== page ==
RJ: The last time was for Pride a few years ago when the U.S. legalized same-sex marriage, and everyone was so kind. They said “Congratulations!”, and I know in their minds they were thinking “we’ve been doing this awhile now. Way to catch up!”. But everyone was just so happy. I remember going to dinner and getting a receipt, and on the receipt the waiter had said “congratulations! we’re so happy for you!”, and I was so happy.
LD: Oh wow.
TG: I’ve never been here, it’s my first full day.
RJ: I want to live here.
TG: I’m already like “when can I come back?”.
RJ: When can I come back and stay?
RJ: Yeah yesterday, as I was driving in, traffic was held up, and I was looking up and wondering what was going on. It was the Global Solidarity rally and it was happening in the streets, and everybody was marching and I was thinking “you can’t get out of your car and march with everyone right now. You’re here for work”, but it was really cool.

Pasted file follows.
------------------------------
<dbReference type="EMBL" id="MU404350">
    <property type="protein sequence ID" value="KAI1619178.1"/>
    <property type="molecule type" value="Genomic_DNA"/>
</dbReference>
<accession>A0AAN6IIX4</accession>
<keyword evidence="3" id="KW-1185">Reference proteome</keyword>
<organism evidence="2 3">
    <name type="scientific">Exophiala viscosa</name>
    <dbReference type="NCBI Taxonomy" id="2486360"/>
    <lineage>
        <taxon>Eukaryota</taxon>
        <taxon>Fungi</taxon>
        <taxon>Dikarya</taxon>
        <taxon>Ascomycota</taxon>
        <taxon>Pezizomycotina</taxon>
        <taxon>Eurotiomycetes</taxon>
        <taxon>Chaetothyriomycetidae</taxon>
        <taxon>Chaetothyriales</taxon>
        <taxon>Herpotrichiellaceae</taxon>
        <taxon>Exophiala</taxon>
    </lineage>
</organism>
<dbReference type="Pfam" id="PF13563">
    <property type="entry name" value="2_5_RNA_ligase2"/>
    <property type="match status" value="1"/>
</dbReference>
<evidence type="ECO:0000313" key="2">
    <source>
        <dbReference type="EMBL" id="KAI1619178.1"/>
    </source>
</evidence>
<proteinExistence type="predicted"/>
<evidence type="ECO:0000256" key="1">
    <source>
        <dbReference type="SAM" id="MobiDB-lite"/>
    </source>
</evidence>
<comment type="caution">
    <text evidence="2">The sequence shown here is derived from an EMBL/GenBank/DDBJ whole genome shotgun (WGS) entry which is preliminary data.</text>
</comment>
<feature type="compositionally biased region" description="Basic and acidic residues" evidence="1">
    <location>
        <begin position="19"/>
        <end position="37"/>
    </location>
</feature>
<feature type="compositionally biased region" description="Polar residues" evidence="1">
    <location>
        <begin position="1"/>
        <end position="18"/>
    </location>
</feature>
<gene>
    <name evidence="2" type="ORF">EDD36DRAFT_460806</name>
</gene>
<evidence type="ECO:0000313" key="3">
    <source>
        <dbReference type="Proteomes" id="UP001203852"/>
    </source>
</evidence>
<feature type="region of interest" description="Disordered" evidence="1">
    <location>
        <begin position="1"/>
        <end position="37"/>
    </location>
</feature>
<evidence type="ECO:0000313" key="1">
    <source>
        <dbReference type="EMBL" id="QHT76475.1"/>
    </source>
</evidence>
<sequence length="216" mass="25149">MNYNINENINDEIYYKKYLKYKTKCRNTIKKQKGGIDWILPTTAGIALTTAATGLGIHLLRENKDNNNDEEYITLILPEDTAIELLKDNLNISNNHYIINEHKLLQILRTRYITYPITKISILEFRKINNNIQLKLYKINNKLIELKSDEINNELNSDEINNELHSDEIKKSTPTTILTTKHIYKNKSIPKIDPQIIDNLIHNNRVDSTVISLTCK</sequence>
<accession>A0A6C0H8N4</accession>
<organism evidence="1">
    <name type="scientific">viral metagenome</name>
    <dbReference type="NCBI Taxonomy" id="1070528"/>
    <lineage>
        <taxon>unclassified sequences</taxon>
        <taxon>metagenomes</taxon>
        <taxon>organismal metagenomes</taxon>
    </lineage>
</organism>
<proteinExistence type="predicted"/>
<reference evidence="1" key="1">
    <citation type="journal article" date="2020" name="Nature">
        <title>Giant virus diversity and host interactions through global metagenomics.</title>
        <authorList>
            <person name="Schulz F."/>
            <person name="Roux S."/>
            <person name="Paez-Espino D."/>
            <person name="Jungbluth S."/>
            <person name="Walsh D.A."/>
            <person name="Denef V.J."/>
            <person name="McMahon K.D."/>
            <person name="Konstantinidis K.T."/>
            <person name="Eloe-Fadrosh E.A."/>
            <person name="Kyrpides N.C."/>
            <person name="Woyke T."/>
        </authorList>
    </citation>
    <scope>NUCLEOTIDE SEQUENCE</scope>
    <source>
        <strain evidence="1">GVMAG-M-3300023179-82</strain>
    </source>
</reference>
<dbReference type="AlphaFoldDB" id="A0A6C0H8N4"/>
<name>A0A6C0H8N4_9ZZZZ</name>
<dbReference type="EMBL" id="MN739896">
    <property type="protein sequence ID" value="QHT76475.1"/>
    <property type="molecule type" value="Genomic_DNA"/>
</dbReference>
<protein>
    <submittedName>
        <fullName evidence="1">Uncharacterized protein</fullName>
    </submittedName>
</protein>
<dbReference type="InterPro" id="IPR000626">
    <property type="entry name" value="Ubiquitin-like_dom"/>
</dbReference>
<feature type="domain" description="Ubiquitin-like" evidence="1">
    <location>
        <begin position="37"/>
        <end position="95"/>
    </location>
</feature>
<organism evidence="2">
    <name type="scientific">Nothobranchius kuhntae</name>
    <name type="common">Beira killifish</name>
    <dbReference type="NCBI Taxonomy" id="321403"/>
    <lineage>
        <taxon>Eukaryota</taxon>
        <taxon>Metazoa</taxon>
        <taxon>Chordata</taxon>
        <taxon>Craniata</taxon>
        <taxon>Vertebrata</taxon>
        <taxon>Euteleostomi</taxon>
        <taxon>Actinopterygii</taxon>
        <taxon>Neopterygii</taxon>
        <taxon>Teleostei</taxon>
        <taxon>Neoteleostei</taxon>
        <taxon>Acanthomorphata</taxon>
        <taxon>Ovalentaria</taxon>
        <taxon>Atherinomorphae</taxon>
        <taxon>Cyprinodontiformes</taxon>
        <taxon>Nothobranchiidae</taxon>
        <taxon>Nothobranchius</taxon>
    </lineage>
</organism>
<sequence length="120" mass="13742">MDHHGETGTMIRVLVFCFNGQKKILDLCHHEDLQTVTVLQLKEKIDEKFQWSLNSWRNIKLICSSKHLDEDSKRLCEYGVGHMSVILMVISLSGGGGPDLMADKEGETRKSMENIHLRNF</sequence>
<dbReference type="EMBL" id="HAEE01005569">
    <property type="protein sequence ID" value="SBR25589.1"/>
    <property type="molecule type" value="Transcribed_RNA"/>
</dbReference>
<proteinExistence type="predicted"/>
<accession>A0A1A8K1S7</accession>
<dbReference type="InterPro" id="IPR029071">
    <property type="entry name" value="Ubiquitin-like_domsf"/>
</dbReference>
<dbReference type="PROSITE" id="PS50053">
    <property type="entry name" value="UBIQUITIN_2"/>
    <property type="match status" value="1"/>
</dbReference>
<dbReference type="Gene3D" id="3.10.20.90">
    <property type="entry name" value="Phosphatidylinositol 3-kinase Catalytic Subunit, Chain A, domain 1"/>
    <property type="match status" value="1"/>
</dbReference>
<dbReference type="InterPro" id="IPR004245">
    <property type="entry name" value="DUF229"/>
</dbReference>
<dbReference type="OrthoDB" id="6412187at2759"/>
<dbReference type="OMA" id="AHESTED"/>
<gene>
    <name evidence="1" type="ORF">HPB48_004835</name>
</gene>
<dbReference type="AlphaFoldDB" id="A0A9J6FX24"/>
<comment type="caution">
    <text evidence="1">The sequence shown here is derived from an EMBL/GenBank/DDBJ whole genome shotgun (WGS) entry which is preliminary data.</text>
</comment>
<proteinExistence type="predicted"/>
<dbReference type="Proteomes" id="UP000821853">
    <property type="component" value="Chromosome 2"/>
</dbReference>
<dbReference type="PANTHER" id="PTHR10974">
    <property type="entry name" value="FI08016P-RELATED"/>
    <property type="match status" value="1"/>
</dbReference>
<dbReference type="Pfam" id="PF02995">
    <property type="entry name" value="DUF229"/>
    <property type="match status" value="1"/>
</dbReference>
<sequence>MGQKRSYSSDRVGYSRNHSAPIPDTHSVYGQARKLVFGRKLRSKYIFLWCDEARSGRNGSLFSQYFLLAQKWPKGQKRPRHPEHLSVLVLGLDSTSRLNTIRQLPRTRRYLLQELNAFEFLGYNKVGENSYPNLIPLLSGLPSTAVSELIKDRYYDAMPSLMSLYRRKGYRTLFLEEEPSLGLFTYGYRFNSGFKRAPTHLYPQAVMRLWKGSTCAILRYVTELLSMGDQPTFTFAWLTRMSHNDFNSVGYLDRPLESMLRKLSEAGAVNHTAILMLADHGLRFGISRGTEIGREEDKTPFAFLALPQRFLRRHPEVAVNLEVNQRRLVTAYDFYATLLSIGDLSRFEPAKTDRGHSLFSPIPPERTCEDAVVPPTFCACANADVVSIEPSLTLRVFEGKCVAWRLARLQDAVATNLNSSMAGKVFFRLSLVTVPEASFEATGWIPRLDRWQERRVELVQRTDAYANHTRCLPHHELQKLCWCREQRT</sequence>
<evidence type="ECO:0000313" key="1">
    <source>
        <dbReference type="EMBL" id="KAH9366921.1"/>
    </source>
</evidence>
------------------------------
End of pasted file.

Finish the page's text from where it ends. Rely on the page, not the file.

BT: I’ve heard a rumour that The Umbrella Academy cast participate in marches while they’re here filming.
RJ: That’s amazing.
TG: Oh, that’s another show that I’ve been watching. I love Gerard Way, who’s the creator of The Umbrella Academy, so that’s another show that I’m late to but I’m halfway through it right now.
LD: And Emmy (Raver-Lampman), who plays Allison, her and I came to Toronto when we did the Hair tour ten years ago.
TG: She was also in Hamilton.
BT: And Wicked.
TG: That’s so cool. Oh my God.
TG: Okay, I learned something new about Laura today too.
BT: A large portion of your ensemble have tremendous singing talent. Did any karaoke nights happen?